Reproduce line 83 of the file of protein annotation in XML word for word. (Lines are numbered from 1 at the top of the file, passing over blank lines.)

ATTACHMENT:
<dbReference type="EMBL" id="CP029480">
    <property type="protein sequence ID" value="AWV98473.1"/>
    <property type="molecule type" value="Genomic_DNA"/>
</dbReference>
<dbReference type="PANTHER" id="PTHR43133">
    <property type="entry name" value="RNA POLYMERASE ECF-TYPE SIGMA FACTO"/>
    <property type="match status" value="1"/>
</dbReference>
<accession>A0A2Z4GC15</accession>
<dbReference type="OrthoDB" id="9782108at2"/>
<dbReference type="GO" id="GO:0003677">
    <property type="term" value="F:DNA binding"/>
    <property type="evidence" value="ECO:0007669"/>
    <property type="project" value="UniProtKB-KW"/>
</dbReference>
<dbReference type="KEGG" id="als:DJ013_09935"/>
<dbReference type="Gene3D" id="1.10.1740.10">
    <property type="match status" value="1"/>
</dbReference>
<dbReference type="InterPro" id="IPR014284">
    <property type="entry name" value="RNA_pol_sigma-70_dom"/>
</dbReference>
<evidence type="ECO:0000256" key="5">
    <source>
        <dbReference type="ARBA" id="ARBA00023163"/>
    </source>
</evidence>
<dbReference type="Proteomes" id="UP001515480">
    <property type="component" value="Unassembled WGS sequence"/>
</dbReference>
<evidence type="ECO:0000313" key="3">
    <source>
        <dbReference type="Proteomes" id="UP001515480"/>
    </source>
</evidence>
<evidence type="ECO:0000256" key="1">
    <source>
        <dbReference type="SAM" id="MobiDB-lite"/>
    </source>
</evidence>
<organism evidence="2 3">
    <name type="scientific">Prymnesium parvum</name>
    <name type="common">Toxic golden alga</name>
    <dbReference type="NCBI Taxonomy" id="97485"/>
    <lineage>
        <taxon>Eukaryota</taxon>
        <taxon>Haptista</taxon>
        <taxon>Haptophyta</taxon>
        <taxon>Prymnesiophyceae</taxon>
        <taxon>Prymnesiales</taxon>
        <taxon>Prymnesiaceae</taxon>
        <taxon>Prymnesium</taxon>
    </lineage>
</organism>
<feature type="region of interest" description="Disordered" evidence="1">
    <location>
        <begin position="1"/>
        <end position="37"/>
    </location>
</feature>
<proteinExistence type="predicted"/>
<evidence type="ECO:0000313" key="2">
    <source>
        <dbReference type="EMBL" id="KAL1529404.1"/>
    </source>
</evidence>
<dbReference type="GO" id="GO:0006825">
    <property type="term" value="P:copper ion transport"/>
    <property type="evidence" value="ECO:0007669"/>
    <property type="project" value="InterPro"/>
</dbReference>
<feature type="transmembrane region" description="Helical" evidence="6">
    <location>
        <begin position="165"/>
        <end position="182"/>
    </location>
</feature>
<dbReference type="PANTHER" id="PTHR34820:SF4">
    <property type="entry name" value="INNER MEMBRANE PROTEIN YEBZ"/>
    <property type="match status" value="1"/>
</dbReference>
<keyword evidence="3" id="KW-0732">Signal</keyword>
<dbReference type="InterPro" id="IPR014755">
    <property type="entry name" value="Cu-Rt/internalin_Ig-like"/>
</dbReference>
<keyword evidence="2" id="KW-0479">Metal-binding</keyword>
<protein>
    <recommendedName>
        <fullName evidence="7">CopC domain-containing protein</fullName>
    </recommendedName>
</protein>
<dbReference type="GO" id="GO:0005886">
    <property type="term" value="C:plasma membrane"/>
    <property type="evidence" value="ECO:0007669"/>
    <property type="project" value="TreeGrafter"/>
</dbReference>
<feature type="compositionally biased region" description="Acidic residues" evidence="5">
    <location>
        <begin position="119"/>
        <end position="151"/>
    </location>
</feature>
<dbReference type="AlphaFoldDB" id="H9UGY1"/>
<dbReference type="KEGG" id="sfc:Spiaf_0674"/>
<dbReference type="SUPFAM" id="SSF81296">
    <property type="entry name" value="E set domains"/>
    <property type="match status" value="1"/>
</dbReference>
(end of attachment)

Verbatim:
<dbReference type="InterPro" id="IPR014755">